Retail valuations have fallen as investors struggle to see the path forward.

Retail sales last week showed an upward spike compared to the post-Thanksgiving week decline, noted Michael P. Niemira, chief economist of The Retail Economist LLC, in his weekly update.

The Retail Economist-Goldman Sachs Weekly Chain Store Sales Index increased 3.1 percent for the week ended Saturday. On a year-over-year basis, sales showed a 1 percent gain. “Consumers are slightly behind their shopping for holiday gifts than in recent years and typically younger consumers have a lower holiday-gift purchase completion rate than older consumers,” Niemira said, adding that the “bitter cold that blanketed the U.S. over the past week hurt consumers’ ability to shop, which means more is riding on the current week as holiday shopping wraps up.”

From Wall Street’s perspective, the holiday shopping season is doing little to boost the specialty apparel retail segment — even as the stock market is set to have a record year. Investors have been tough on this subset of the retail sector. Eric Beder, analyst at Wunderlich Securities, noted this morning that as 2016 comes to a close the S&P Select Retailing Index is up 6.5 percent year to date, which compares to a 10.7 percent gain in the S&P 500 and a 9.6 percent increase in the S&P 500 Retailing Index.

“We look for 2017 to be another period of less for the specialty retailing/apparel group: less stores, less inventory, less traffic and, maybe, less taxes and less discounting, with investors looking for a payoff from productivity and the stronger players taking market share from the weak,” Beder said.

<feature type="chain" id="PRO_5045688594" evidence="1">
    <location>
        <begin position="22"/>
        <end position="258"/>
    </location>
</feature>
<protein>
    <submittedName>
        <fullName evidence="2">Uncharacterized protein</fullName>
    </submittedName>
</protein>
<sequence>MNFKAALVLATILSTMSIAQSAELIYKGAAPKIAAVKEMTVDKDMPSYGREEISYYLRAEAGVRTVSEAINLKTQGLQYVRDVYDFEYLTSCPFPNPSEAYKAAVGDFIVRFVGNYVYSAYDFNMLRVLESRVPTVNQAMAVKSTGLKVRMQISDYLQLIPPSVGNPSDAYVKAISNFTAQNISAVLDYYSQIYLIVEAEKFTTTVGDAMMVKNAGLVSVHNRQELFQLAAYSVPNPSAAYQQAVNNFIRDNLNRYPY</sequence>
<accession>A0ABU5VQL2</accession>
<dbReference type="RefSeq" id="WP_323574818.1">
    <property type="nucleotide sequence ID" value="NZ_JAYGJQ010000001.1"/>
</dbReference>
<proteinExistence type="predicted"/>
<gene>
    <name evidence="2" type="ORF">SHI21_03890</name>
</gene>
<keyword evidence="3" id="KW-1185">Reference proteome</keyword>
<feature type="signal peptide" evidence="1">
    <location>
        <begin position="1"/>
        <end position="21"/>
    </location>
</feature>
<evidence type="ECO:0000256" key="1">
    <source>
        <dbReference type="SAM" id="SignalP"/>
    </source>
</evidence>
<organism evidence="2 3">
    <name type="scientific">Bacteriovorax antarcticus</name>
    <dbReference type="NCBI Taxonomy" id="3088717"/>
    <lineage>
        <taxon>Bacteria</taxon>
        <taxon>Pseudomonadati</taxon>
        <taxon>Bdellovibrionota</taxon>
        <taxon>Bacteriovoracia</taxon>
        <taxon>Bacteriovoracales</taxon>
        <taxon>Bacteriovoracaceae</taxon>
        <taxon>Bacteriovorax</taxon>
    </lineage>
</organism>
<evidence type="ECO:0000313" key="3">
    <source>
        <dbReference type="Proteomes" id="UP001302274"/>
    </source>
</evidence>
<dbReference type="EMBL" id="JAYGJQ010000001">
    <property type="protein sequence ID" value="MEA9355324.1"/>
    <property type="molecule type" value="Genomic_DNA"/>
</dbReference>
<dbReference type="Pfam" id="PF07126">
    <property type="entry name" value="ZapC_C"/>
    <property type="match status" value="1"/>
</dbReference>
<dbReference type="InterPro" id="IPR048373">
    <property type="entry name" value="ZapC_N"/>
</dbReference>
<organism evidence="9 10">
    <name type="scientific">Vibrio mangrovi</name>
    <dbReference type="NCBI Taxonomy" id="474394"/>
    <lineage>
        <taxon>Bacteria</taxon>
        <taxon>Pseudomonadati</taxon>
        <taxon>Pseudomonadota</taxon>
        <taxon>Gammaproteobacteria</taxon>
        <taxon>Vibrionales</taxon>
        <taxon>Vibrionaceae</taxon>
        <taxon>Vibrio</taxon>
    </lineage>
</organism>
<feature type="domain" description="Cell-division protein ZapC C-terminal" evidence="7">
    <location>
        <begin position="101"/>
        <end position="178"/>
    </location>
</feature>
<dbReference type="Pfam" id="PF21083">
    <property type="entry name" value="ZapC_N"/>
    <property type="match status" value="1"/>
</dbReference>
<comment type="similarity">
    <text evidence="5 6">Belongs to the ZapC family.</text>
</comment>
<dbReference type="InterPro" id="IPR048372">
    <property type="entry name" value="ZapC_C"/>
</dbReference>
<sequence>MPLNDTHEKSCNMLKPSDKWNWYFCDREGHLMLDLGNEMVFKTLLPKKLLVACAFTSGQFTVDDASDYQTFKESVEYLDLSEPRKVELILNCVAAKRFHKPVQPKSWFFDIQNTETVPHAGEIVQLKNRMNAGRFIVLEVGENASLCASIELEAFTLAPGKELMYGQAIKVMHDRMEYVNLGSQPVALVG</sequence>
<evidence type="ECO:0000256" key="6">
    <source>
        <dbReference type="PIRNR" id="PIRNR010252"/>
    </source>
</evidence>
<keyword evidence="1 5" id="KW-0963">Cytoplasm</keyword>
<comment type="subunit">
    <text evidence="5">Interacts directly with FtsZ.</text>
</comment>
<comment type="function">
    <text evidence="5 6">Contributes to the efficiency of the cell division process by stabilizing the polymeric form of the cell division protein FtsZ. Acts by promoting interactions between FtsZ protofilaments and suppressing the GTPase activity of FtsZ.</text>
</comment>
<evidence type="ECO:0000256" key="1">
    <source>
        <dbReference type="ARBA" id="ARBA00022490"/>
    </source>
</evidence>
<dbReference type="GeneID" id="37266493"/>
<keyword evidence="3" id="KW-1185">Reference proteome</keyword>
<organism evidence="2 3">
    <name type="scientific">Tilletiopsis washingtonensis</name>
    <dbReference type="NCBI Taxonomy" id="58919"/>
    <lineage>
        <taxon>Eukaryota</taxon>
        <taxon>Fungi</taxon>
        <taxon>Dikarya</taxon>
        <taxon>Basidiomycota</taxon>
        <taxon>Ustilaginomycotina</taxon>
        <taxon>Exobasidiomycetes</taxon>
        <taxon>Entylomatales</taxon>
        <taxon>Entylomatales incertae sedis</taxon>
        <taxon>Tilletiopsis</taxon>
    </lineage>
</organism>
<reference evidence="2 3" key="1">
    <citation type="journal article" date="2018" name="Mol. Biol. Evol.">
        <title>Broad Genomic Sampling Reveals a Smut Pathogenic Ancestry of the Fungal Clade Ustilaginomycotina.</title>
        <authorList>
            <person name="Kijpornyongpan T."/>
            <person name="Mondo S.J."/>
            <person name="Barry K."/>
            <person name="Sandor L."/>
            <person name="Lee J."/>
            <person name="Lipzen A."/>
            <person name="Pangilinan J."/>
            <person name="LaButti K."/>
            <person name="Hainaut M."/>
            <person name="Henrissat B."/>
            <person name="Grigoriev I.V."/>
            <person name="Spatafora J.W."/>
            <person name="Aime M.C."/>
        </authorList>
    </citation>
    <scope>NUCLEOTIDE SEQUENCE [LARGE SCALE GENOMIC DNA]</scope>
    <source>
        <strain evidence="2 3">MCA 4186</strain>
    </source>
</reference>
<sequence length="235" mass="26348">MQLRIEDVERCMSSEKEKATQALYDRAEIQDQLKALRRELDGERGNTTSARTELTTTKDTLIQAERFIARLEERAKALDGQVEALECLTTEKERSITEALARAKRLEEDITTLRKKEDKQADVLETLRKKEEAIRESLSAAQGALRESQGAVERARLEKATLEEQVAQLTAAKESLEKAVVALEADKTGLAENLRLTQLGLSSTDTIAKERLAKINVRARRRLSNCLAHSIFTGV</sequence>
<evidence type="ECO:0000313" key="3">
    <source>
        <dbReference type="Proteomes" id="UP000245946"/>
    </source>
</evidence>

While not exactly bearish, Beder’s assessment of the retail apparel segment and its outlook for next year is not exactly bullish either. “The apparel/specialty retailing sector continues to slog away in the midst of a multiyear switch from a brick-and-mortar model to an omnichannel experience, as the group closes stores, malls shut down, and retailers focus on minimizing inventory exposure,” he said. “Unfortunately, the customer response has been less willingness to pay full price and less need to go to the remaining stores.”

Beder said the segment’s inability to “drive solid returns online — due to unprepared infrastructure, free shipping and returns — even as more traffic and purchasing shifts online” is hampering growth, which is also being hamstrung by a business model for apparel retailers that is “fracturing.” He said companies are struggling to catch up to Amazon, which requires better managed and leaner inventories.

It’s also forcing chains to shutter doors and rethink real estate. “Just shrinking is not a long-term business model or, frankly, a sustainable plan, in our opinion,” Beder said.